I love speculation time. Ever since Nintendo announced the Mario Kart 8 Deluxe: Booster Course Pass DLC with 48 courses coming to the Switch, my brain went into overdrive mode. The first 8 courses are playable this Friday. As Coconut Mall is among the new courses, my hype certainly hasn’t subsided. There are still 40 more slots to fill over the next 2 years. Although the 40 spots seem plenty for all the best courses that should return in Mario Kart 8: Deluxe to indeed come back, the collection to pick from is massive.
Mario Kart 8: Deluxe is well on its way to becoming the ‘ultimate’ Mario Kart. When this Booster Course Pack DLC is all done, the game will feature 96 courses, more than half of the 170 unique courses across all of Mario Kart. Currently, there are still 114 courses vying for those comparatively few spots. So which ones should it be? In this selection, I present to you the courses that I think have the most to gain from a comeback in Mario Kart 8: Deluxe. These tracks already have solid features going for them, but remasters could offer an even better experience with modern Mario Kart mechanics.
The selection criteria are tight, and the slots are few. That means there were some tough calls to make. I’m so sorry, Maple Treeway.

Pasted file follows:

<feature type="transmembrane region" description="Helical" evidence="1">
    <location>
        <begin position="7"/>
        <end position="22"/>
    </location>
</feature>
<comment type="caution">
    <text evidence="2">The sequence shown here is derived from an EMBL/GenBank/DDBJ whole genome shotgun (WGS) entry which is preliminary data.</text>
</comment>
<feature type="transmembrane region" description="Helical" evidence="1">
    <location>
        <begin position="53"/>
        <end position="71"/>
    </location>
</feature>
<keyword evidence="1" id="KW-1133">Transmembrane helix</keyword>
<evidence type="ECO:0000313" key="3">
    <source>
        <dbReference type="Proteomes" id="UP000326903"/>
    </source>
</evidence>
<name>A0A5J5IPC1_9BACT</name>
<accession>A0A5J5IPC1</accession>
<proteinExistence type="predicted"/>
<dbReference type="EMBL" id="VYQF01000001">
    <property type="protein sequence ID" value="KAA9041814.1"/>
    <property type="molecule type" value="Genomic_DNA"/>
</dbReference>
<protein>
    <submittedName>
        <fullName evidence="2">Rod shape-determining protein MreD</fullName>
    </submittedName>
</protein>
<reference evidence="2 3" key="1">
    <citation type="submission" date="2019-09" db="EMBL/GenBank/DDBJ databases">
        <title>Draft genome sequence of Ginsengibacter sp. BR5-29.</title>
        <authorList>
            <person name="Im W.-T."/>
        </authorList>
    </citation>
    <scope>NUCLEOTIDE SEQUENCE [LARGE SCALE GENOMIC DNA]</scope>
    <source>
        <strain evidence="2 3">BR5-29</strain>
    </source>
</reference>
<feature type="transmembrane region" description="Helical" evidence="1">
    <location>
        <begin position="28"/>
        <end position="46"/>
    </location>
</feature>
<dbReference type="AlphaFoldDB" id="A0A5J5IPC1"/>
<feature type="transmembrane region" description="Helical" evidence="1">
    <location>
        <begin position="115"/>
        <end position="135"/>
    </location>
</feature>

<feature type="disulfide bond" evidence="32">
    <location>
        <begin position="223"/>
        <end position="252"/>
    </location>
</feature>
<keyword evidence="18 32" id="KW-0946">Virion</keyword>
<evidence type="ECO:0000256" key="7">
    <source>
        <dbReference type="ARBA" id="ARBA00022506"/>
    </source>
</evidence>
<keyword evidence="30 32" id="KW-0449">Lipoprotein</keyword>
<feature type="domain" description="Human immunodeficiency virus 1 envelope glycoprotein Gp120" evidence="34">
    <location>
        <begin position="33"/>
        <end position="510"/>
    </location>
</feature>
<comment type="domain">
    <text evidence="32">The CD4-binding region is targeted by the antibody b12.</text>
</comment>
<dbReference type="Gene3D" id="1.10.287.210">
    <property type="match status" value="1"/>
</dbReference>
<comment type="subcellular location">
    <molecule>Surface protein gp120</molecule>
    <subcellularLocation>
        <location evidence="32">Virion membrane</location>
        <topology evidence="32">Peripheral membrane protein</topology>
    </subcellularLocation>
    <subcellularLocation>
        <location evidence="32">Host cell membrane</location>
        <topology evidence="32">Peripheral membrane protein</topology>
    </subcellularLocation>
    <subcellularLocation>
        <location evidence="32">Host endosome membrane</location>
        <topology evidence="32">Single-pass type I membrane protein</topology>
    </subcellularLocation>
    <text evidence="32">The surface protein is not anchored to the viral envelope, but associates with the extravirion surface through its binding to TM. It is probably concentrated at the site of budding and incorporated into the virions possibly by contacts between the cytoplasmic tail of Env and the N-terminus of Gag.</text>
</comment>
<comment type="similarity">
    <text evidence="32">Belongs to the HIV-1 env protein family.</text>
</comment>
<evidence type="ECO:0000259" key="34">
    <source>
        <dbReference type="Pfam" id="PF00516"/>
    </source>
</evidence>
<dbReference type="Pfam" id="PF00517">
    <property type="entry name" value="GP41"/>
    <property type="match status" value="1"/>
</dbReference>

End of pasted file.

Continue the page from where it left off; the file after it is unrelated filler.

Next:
Curious what we love most about Mario Kart 8: Deluxe? Check out our review!
Banshee Boardwalk (N64)
While I was going through contenders for the selection, I spotted a bit of a pattern in the old spooky courses. Many of them end up in the dustbin of Mario Kart’s history – what’s the last time you thought of circuits like Boo Lake? How about Broken Pier or Ghost Valley? I don’t blame you – these tracks aren’t particularly memorable. Their most distinctive feature is darkness. However, these old ghostly courses have a lot of untapped potential, which the technical capabilities of the late 1990s couldn’t realize. There’s no need to bring all ghost courses back (that’d be a bit overkill) so I’ll focus on my favorite – Mario Kart 64‘s Banshee Boardwalk.
Banshee Boardwalk is more eerie than scary. Players race on a wooden walkway, which is said to be “haunted by the spirits of drivers who’ve fallen to their doom from its barrier-less bends,” according to the official description. All that defines the walkway are lanterns hanging on arches, the darkness around the racers, and the occasional Boo. After a small drive, the racers race into an abandoned building where the floor is riddled with cracks and bats slow the drivers down. Afterward, the boardwalk resumes.
So how could Banshee Boardwalk improve? Modern ghost levels use Mario Kart’s lax adherence to the laws of gravity to their advantage. Just look at a course like Twisted Mansion, which distorts reality while you’re driving there. This twisted sense of reality could serve Banshee Boardwalk very well. Drivers could race over the walls in the abandoned building, the wooden walkway itself could twist in spirals to add to a sense of the supernatural. Part of the course could even be underwater. The foundation is already there. The new Mario Kart abilities are simply waiting to be implemented.
Dry Dry Ruins (Wii)